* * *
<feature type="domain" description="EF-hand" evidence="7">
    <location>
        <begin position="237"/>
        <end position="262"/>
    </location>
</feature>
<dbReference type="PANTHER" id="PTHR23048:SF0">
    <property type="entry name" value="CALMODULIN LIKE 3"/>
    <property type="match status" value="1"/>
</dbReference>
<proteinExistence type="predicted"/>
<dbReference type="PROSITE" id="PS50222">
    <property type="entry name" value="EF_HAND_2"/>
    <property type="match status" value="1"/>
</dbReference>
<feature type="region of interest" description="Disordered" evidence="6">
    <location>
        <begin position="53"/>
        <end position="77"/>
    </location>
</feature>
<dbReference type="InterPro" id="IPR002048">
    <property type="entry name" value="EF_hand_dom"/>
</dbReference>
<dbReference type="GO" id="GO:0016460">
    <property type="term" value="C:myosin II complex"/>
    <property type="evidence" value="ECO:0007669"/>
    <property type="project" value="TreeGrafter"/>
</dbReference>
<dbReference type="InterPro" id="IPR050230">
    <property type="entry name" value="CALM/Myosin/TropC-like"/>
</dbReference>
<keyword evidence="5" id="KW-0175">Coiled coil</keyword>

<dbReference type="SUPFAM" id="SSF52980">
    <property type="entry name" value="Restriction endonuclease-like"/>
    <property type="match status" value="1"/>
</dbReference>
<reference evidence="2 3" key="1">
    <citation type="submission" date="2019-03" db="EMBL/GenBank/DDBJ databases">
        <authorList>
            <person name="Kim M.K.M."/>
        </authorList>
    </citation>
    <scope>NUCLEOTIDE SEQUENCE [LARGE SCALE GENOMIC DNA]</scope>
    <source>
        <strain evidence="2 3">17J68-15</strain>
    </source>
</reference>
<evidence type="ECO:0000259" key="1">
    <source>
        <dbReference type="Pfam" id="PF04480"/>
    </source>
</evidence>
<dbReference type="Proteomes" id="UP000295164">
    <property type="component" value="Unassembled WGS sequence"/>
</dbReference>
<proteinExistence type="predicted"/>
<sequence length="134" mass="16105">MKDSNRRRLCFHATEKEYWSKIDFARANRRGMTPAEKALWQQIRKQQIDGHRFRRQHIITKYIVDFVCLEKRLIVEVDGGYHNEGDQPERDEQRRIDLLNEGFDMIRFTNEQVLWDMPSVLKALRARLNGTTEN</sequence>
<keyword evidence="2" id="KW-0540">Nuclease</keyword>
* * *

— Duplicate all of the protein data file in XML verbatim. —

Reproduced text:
<feature type="domain" description="EF-hand" evidence="7">
    <location>
        <begin position="237"/>
        <end position="262"/>
    </location>
</feature>
<dbReference type="PANTHER" id="PTHR23048:SF0">
    <property type="entry name" value="CALMODULIN LIKE 3"/>
    <property type="match status" value="1"/>
</dbReference>
<proteinExistence type="predicted"/>
<dbReference type="PROSITE" id="PS50222">
    <property type="entry name" value="EF_HAND_2"/>
    <property type="match status" value="1"/>
</dbReference>
<feature type="region of interest" description="Disordered" evidence="6">
    <location>
        <begin position="53"/>
        <end position="77"/>
    </location>
</feature>
<dbReference type="InterPro" id="IPR002048">
    <property type="entry name" value="EF_hand_dom"/>
</dbReference>
<dbReference type="GO" id="GO:0016460">
    <property type="term" value="C:myosin II complex"/>
    <property type="evidence" value="ECO:0007669"/>
    <property type="project" value="TreeGrafter"/>
</dbReference>
<dbReference type="InterPro" id="IPR050230">
    <property type="entry name" value="CALM/Myosin/TropC-like"/>
</dbReference>
<keyword evidence="5" id="KW-0175">Coiled coil</keyword>

<dbReference type="SUPFAM" id="SSF52980">
    <property type="entry name" value="Restriction endonuclease-like"/>
    <property type="match status" value="1"/>
</dbReference>
<reference evidence="2 3" key="1">
    <citation type="submission" date="2019-03" db="EMBL/GenBank/DDBJ databases">
        <authorList>
            <person name="Kim M.K.M."/>
        </authorList>
    </citation>
    <scope>NUCLEOTIDE SEQUENCE [LARGE SCALE GENOMIC DNA]</scope>
    <source>
        <strain evidence="2 3">17J68-15</strain>
    </source>
</reference>
<evidence type="ECO:0000259" key="1">
    <source>
        <dbReference type="Pfam" id="PF04480"/>
    </source>
</evidence>
<dbReference type="Proteomes" id="UP000295164">
    <property type="component" value="Unassembled WGS sequence"/>
</dbReference>
<proteinExistence type="predicted"/>
<sequence length="134" mass="16105">MKDSNRRRLCFHATEKEYWSKIDFARANRRGMTPAEKALWQQIRKQQIDGHRFRRQHIITKYIVDFVCLEKRLIVEVDGGYHNEGDQPERDEQRRIDLLNEGFDMIRFTNEQVLWDMPSVLKALRARLNGTTEN</sequence>
<keyword evidence="2" id="KW-0540">Nuclease</keyword>